Part 6: Losing It
So, last time we spoke I was telling you all about IVF. That is all done and dusted now. Thank goodness.
I did a week of 3 injections daily (thanks again for helping Simon!), a few scans, which cut our Easter trip back to Mildura down from 4 days to 2 days, and had my quick operation to successfully harvest the eggs. In case you were wondering, they got 24. That’s two dozen eggs hehe.
Anyone who has more than 20 eggs is at risk of Ovarian hyper stimulation (OHSS) A condition where women over-respond to the fertility drugs and can develop severe fluid retention and abdominal swelling and potential hospitalisation (no thanks). To combat this, I am now on a further 2 weeks of injections (a blood thinner) to prevent this from happening.
The Big Chop
As week 3 was quickly approaching I wanted to own the hair falling out situation and booked in to get the big chop with my gal Chloe. Scarlett Johansson was the look we were going for and she pretty much nailed it. Surprisingly I was really ok with cutting all my hair off. I guess when you know its going to happen anyway it can lessen the blow.
Here are some progress shots from the day:
Haircut Before & After
The day after my day surgery I was feeling really nauseous and in a lot of pain. every time I sat down to go to the toilet it felt like someone was stabbing me from the inside. I tried taking panadol at 4 am but threw it up straight away.
And that morning, right on schedule, I ran my hands through my hair and a clump fell out. I threw it into the shower like a hot potato where Simon was and started to freak out. I was feeling terrible and my hair was falling out and we had to leave for my radiation appointment. I couldn’t take it anymore. Tears were streaming. ?
After my appointment, the nurses kindly called the doctor to come and see me. I had a magic dissolving pill that gets rid of nausea (the same one from the seizure night) and could finally stomach the panadol. All was right in the world again.
At the time of posting this, here is my hair loss so far.
As this post is a little shorter, I thought I would include some helpful hints on what NOT to say to someone who is going through Cancer or any illness:
You are so strong/brave
Thanks, but I am just doing what I have to, taking each day at a time. Breast cancer survivor Jenn McRobbie and author of Why Is She Acting So Weird? A Guide to Cultivating Closeness When A Friend is In Crisis. “We’re called ‘fighters,’ ‘warriors,’ and we’re told to ‘win the battle.’ This imagery may help some people feel more in control of their experience, but it can also make you feel like you’re doing it all wrong if you’re having a bad day.” Having others tell you “you’re so strong,” she explains, can sometimes make you feel like you can’t or shouldn’t show any vulnerability—that if you do, you’re weak or you might lose the battle.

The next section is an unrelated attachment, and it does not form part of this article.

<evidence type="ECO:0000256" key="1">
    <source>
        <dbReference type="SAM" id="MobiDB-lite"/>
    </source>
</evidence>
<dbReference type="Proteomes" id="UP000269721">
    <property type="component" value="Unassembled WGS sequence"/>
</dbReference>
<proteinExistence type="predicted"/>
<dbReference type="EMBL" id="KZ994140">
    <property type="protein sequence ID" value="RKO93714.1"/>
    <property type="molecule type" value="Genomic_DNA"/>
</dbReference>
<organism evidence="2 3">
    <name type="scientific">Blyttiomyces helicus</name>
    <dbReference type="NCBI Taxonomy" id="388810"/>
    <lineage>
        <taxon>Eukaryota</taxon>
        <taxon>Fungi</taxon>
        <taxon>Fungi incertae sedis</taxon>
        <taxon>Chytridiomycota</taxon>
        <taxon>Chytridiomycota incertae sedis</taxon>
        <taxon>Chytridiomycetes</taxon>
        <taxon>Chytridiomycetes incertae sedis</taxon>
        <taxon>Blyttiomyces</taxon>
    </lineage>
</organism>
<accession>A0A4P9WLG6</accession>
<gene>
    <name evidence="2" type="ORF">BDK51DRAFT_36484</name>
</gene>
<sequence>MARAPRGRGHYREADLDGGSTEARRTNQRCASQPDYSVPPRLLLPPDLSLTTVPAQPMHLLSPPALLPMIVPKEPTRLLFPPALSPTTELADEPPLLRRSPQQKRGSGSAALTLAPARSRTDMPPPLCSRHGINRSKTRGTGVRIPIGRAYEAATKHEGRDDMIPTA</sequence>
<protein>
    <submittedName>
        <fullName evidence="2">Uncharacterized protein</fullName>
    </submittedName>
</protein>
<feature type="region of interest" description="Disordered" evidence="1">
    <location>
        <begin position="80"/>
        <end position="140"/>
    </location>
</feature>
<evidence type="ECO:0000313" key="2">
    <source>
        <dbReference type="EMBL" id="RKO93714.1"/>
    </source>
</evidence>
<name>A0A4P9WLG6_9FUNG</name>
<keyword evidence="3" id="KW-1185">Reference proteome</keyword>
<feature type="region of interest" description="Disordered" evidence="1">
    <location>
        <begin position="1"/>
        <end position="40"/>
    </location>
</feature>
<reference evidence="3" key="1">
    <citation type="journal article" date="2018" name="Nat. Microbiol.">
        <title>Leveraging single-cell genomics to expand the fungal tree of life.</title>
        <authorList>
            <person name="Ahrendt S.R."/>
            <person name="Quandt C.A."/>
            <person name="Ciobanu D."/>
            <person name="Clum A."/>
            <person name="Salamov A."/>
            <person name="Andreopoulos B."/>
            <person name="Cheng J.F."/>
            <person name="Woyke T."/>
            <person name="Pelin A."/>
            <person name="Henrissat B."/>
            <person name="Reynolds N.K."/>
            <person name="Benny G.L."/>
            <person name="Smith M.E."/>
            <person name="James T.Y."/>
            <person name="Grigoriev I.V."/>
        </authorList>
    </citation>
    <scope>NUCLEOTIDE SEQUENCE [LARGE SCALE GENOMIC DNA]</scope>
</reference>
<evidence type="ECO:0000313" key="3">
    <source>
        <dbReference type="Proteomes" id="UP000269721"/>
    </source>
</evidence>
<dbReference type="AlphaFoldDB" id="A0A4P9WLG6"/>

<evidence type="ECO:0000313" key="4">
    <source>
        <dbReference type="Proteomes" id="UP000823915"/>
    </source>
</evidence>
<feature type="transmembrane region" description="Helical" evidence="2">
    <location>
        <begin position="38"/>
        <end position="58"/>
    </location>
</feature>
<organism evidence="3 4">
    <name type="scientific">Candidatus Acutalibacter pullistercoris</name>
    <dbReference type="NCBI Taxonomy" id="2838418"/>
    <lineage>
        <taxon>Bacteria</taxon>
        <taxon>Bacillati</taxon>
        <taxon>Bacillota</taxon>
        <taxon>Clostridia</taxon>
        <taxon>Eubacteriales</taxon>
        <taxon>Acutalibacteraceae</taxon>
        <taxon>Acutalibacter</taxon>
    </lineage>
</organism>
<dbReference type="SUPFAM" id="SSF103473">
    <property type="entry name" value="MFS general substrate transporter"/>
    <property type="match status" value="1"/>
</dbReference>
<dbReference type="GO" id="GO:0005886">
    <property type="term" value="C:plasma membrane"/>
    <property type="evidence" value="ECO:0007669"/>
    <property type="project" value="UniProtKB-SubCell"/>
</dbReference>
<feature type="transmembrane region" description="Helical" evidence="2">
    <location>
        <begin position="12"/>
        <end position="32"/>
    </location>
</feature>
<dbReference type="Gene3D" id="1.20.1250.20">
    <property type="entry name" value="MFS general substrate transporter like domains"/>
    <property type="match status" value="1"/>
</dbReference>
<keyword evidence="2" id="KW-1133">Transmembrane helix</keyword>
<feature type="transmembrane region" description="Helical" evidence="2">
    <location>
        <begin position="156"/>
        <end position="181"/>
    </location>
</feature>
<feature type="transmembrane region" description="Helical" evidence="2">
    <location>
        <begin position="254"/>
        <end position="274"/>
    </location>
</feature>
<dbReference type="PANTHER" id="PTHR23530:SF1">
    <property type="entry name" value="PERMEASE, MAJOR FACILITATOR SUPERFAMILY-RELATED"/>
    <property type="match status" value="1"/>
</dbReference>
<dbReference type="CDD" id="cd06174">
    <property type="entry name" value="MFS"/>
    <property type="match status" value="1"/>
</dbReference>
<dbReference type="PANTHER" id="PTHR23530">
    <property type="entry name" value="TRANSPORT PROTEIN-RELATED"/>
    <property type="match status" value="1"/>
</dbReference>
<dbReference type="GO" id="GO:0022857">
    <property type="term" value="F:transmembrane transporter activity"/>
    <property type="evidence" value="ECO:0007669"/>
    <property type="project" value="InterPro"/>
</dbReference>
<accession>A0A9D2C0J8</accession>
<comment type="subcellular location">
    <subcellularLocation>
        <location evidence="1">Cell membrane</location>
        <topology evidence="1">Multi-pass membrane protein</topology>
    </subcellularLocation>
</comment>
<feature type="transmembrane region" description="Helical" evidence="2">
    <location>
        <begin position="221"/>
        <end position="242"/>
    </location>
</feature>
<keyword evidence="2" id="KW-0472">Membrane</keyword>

If I am having a bad day, I am having a bad day. I am allowed to, end of story. Telling someone to stay positive can make them feel guilty for not feeling upbeat while struggling with a disease.
Please let us know what we can do to help
What we don’t need is pressure to think of something that you can do to help. If you want to make a meal and bring it over, then do it! That would be lovely. I had a friend come over and tell me she was going to do my nails, it was lovely and I felt great.
Don’t say nothing
It’s hard to know what to say when someone is diagnosed with cancer or going through something shitty. But trust me, it’s better to say something than nothing at all. I am still me, I still want to talk.
You look so good! (in a shocked tone)
Everyone expects you to look sick, that’s how people look in the movies. In the early stages before undergoing any treatment you are still (mostly) going to be the same as pre-diagnosis days.